In her August Editor's Letter, Dana Cowin asked, "Do you ever cook with your kids? I'd love to hear what you make together." Here, readers share memorable kitchen experiences.
My children are now grown and have kids of their own, but I spent a lot of time during their early years teaching them to cook. As a working mom, I often had days that ended much later than teenagers could wait for dinner, so both of my sons begged to learn how to make their favorite dishes. Scott, my youngest, was particularly enamored of the jam-filled French crêpes I made for Sunday brunch. He'd stand elbow-to-elbow with me, swirling batter across the bottom of the small, hot pan and dumping the crêpes he deemed too thick or lumpy into the sink. Hundreds of crêpes later, he had mastered the dish, and I had wonderful memories of flipping crêpes, talking and connecting.
Shea Mackenzie-Mcgrail, Midlothian, VA
As I read through the August issue, all I could do was smile. I am a 42-year-old frustrated chef (masquerading as an investment banker by day), and the highlight of my weekends is cooking with my children, who are seven, nine and 12. While we cook nearly everything together—fresh pasta, pesto sauce, curry chicken and braised short ribs are among our favorites—it really doesn't matter so much what we're making, but how much fun we invariably have doing it. The sights, smells and tastes of the food we cook give us all a greater appreciation for what we eat and the effort it took to deliver it to our table. Amid arbitrating who gets to roll the pasta first and who gets to sauté the mirepoix, I can't help wondering whether—indeed hoping—I'm helping to create three chefs in the process.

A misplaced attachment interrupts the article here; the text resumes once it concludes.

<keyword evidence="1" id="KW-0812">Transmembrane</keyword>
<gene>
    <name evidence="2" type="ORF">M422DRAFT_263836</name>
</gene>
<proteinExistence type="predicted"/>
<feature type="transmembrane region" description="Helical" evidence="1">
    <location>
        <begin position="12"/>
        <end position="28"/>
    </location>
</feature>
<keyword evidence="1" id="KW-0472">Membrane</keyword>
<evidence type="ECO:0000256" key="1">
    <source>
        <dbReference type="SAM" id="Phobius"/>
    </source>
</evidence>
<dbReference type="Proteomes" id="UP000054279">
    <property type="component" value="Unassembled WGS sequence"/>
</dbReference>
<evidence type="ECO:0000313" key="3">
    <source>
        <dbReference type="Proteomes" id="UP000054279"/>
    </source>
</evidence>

James Flicker, Fairfield, CT
My husband and I started teaching our boys to cook when they hit their 10th birthdays. It was mainly a Friday-night effort and extended long into the night—stir-fry for one and mashed potatoes for the other. Now our sons are 23 and 27 and have cooked for their friends and roommates for years; it's how they socialize. Every holiday, they insist on doing something in the kitchen other than the rolls or the relish tray.
Maureen Adams, Merrimack, NH
My wife and I are both chefs, so our three-year-old son, Alex, has spent his fair share of time in the kitchen—not only visiting our restaurants, but also "working" in our kitchen at home. He loves to make cookies and cheese pizza,
measuring ingredients and kneading dough. He also likes to help with the prep work, adding ingredients to the soup pot or cracking eggs into a batter; whatever he helps out with, he proudly devours at the table. Cooking with Alex is a great opportunity not only for us to interact with him, but also to escape from our professional kitchen warfare and enjoy some genuinely innocent time cooking for a very appreciative audience.
Tim White, Charlottesville, VA
We have a six-year-old girl and an eight-year-old boy, and they both love to cook and help out in the kitchen. We do all the usual things—they whip eggs for omelets, stir batter, etc.—but their favorite thing to make is kebabs. I handle the meat or fish, and they help cut and skewer the vegetables. It's an easy exercise and a great way to expose them to different flavors, colors and textures. Beware of hot peppers, however, if you have a thumb-sucker.
Melissa Hennessy, Naperville, IL